Wednesday, March 9, 2011

The Cat Who Went to Heaven (1931)

(Before I dig into The Cat Who Went to Heaven, I want to make one other comment about Hitty.  I realized a few days ago that something bothered me about the book.  The main character never made a single choice to impact any other character in the book.  Her presence was appreciated by her owners, and she was missed when removed from the scene, but she, herself, did not have the ability to choose and to make a  difference in the lives of those around her.  Now on to the current book...)

How many different ways are there to say, "I liked this book."?  Since I am reading Newbery winners, I expect that most of them will be ones I like.

Elizabeth Coatsworth tells the story of a poor artist in Japan.  Nobody buys his paintings and there is barely enough for him and his housekeeper to fend off starvation.  But one day the housekeeper brings home a three-colored cat, considered good luck, who they name "Good Fortune".  The artist's luck does change when the priest from the Buddhist temple in their town commissions him to depict the death of the Buddha.  It is a very great honor.

The artist takes the job with deep gratitude and humility.  He greatly desires to make his art worthy of the Buddha, so he meditates on the life of the Buddha.  How he began as Prince Siddhartha, wealthy and pampered.  How he came to know of death and disease and sadness in the world.  How he gave up all of his worldly possessions to find peace and love in the world.  How he was prepared when the time of death came.  All of this, the artist imagined in great detail, putting himself in the place of Buddha in order to have the empathy necessary to create a work of truth.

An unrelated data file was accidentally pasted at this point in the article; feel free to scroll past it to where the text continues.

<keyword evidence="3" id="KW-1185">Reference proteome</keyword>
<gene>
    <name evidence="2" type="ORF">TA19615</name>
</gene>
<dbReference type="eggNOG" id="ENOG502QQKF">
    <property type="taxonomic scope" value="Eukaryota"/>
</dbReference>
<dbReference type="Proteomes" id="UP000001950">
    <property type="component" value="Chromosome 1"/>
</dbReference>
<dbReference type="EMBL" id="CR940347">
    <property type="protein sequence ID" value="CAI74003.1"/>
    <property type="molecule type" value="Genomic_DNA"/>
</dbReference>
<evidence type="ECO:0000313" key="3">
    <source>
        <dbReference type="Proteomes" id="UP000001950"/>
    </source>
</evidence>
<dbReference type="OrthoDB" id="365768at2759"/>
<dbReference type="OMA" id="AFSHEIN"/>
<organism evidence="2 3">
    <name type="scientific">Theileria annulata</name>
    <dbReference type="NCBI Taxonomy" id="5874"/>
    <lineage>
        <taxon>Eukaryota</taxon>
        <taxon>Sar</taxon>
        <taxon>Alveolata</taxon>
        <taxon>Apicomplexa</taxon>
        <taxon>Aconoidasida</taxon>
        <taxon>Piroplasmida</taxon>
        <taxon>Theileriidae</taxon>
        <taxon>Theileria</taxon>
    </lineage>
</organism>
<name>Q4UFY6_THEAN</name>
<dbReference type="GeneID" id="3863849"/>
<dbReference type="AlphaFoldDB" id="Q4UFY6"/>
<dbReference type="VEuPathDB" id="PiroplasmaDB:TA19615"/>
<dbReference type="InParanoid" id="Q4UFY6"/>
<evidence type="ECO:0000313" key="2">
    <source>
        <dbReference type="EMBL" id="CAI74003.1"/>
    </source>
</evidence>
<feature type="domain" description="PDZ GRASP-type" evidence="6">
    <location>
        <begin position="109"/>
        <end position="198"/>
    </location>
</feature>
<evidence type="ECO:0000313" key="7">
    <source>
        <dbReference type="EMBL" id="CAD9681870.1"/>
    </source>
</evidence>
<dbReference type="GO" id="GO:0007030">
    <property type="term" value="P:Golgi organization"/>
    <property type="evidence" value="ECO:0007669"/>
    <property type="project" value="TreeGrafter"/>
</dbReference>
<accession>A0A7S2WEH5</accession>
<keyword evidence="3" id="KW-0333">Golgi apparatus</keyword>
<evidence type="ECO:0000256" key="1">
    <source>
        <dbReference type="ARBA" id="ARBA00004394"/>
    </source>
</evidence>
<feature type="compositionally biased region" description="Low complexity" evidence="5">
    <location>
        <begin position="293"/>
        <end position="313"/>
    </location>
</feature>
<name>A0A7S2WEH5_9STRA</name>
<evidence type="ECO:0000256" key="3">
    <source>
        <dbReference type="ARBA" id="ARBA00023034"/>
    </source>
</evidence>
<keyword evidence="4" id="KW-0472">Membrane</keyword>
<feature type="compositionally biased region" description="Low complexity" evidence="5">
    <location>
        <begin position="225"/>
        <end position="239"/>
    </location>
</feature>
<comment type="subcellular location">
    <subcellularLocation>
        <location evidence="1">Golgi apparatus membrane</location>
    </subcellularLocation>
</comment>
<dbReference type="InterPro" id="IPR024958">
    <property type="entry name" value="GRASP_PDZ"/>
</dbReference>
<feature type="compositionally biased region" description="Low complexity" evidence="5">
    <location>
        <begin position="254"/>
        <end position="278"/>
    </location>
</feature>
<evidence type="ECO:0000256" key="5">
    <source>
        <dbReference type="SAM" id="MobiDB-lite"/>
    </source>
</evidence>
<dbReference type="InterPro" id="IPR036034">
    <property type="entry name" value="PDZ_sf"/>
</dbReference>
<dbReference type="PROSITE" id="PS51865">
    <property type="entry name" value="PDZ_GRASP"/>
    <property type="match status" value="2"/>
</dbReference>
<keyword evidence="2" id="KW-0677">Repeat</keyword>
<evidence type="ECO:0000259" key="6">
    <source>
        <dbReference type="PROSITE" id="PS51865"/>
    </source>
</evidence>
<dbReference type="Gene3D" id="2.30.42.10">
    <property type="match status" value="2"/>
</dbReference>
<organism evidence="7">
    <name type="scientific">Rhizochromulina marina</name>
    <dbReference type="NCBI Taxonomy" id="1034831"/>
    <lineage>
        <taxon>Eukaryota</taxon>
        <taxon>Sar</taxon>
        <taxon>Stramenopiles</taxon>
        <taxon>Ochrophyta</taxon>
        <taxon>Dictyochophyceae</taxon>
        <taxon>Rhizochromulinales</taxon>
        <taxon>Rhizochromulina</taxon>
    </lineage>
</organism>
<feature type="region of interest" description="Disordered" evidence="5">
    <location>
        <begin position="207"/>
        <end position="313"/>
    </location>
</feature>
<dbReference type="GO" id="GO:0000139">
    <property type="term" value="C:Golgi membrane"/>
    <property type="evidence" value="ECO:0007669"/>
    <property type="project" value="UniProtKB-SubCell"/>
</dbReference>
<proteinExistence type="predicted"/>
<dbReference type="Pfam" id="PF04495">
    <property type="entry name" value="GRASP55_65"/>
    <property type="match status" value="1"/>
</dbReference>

The artist then goes on to imagine each of the animals he will depict in the picture and how they loved and revered the Buddha.  He thinks of stories of each animal and in all his imaginings, he remembers that the cat would not be allowed into paradise.  "'Ah, the cat refused homage to Buddha,' he remembered, 'and so by her own independent act, only the cat has the doors of Paradise closed in her face.'" (p. 20)  This made him sad, for he had come to love Good Fortune.  As with us, it is be our own independent acts that will close the doors of heaven.

When he looks upon his completed work, he knows that something is missing.  He adds a cat, even though the priest might not accept the painting with the cat in it.  He knows it might ruin him.  When the priest sees the cat, he does indeed reject the painting, and would in fact burn it, but the artist is glad that his beloved cat looks out from the painting.

The story has a bittersweet ending which I will not reveal.  I loved learning about Buddha, his teachings, and some of the stories surrounding him.  I was recently asked to speak in church on the topic of humility.  This book has made me think about how Buddha was so humble and gave all his possessions away to come to enlightenment, peace and love.

A good, quick read.

Coatsworth, Elizabeth. The Cat Who Went to Heaven.  Macmillan Publishing Company, 1930.